And so I naturally turn my thoughts, as the journal’s Executive Editor, to the Spring issue. As I plot Isis-Seshat’s editorial calendar for all of 2016, actually, I’m happy to announce that I’ll be continuing this trajectory of having very specific themes. I’ve decided that the Spring issue’s theme is going to be “Worlds Beyond: Mapping Out the Soulscapes Encountered in Ritual.” From exploring the states of consciousness we reach in the apogee of the rituals we perform to establish and maintain contact with our Holy Powers, as well as detailing our encounters with those Powers, to discussions of various culturally specific cosmologies that delineate the Worlds inhabited by our Gods and spirits, this Spring issue is going to serve as cartography for the ardent witch, the devoted priest(ess), the selfless shaman, the courageous magician, and the neophyte newly launched on her or his journey of spiritual self-exploration.    Continue reading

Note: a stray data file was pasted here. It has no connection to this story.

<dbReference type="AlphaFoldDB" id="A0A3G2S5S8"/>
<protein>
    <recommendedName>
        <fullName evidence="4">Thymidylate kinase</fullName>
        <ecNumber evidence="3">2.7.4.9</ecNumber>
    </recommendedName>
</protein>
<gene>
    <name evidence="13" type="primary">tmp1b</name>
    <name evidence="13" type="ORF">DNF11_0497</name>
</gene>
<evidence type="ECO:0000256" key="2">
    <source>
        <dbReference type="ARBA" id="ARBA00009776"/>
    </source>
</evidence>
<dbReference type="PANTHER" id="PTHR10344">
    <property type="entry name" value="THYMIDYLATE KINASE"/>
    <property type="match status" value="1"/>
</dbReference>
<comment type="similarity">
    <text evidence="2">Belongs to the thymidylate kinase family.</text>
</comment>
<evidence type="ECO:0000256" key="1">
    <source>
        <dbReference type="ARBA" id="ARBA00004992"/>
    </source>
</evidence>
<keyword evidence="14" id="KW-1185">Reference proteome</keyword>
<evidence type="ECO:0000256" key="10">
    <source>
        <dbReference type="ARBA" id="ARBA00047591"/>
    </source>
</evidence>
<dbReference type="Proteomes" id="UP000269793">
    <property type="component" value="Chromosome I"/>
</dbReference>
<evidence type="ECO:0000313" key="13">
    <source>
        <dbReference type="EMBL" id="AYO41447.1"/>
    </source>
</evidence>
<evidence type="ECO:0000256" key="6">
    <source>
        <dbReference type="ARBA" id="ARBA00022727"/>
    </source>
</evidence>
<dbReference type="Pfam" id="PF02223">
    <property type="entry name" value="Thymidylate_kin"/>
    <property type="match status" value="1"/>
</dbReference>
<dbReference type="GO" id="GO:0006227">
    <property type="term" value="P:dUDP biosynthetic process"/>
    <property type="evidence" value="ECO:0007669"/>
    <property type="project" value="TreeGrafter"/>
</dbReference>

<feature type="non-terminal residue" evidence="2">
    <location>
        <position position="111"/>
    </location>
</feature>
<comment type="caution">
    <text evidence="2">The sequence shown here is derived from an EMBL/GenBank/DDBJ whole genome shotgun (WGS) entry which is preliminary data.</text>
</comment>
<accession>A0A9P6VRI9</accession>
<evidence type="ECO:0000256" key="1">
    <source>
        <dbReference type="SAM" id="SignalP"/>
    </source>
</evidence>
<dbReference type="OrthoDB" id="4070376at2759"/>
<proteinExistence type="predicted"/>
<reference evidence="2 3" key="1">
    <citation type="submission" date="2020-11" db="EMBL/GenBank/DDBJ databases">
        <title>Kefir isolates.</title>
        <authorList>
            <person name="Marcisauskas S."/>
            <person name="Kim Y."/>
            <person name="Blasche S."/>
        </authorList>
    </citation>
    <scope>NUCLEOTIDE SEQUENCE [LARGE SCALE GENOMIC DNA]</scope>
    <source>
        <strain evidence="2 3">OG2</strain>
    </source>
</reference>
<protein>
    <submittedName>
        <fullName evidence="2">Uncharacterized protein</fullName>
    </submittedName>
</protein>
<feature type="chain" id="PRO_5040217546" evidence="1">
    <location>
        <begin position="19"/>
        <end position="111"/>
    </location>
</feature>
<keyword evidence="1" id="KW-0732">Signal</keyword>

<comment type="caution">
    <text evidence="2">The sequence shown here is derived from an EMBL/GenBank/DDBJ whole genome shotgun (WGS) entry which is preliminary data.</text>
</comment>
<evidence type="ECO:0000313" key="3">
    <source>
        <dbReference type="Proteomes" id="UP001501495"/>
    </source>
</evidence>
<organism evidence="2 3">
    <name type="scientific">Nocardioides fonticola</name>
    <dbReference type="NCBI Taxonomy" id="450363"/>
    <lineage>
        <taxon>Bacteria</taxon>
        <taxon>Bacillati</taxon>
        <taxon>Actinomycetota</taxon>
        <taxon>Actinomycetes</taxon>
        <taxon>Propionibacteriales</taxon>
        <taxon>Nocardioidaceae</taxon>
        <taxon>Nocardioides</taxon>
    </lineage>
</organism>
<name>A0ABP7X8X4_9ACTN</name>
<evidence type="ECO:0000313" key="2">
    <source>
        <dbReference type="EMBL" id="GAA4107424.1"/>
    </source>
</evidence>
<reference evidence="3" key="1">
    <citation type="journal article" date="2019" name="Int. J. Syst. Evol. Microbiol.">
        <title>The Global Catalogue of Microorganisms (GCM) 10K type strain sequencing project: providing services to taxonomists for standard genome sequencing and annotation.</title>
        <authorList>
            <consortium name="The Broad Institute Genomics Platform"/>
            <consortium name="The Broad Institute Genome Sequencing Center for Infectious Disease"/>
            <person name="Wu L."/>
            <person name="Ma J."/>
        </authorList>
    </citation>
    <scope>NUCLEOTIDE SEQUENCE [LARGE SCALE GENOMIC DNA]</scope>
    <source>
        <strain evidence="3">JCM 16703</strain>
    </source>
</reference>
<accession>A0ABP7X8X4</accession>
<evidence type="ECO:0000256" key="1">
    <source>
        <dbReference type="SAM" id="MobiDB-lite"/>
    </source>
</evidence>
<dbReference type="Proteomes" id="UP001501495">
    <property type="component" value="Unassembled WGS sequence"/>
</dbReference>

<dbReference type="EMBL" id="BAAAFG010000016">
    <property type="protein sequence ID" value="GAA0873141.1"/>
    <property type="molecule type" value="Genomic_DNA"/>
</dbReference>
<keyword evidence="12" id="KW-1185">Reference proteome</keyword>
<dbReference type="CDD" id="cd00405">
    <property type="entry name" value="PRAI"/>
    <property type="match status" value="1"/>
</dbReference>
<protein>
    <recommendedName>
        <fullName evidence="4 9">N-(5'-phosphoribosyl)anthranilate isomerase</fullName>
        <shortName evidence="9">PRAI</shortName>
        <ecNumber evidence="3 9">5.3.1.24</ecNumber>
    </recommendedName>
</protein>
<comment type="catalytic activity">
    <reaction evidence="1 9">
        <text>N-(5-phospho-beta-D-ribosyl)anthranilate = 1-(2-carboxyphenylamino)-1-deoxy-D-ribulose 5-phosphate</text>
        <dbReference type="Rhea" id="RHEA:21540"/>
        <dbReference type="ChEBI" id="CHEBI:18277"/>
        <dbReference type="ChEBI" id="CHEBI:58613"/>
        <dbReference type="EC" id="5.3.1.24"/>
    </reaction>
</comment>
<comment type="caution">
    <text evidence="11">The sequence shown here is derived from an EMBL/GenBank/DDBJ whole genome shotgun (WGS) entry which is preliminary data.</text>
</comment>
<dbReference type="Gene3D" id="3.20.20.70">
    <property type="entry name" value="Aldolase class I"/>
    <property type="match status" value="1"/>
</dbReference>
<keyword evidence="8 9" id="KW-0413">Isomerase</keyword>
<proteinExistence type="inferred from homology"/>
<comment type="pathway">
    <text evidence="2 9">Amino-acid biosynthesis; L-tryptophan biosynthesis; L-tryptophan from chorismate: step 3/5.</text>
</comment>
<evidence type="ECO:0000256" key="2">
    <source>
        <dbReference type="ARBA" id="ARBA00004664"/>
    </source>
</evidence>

Hypnosis Naturalis

Restorative contact

Made in the refashioning of a wintry spell

A glimpse of reptilian hide

Beneath the dull gleam of the non-waves

Photo (c) by my friend Jovan Radakovich, www.countrad.blogspot.com

Photo (c) by my friend Jovan Radakovich, http://www.countrad.blogspot.com

Forest hush interrupted

By startled stork wings

A white blur in treetops pricked by

Budding sensations

And why not delight

Despite the overhead cling of gray expanse

Unpenetrated by shaft of sun?

 

Why not delight

Despite the din of debris and

Slicked ghost swirls of stains

Upon the land’s liquid mirror?

 

Why not delight

In the midst of this yawning grave,

This unthinking hum of collective

Motion to nowhere?

 

Now here

is treasured medicine,

Spun by untold minds at dreaming’s dawn

 

Now here

is quickened lifeblood

Splashed against the haze of infinite crossroads

 

The gazes of gods guide my stumbling footsteps aloft.

 

Now.

 

Here.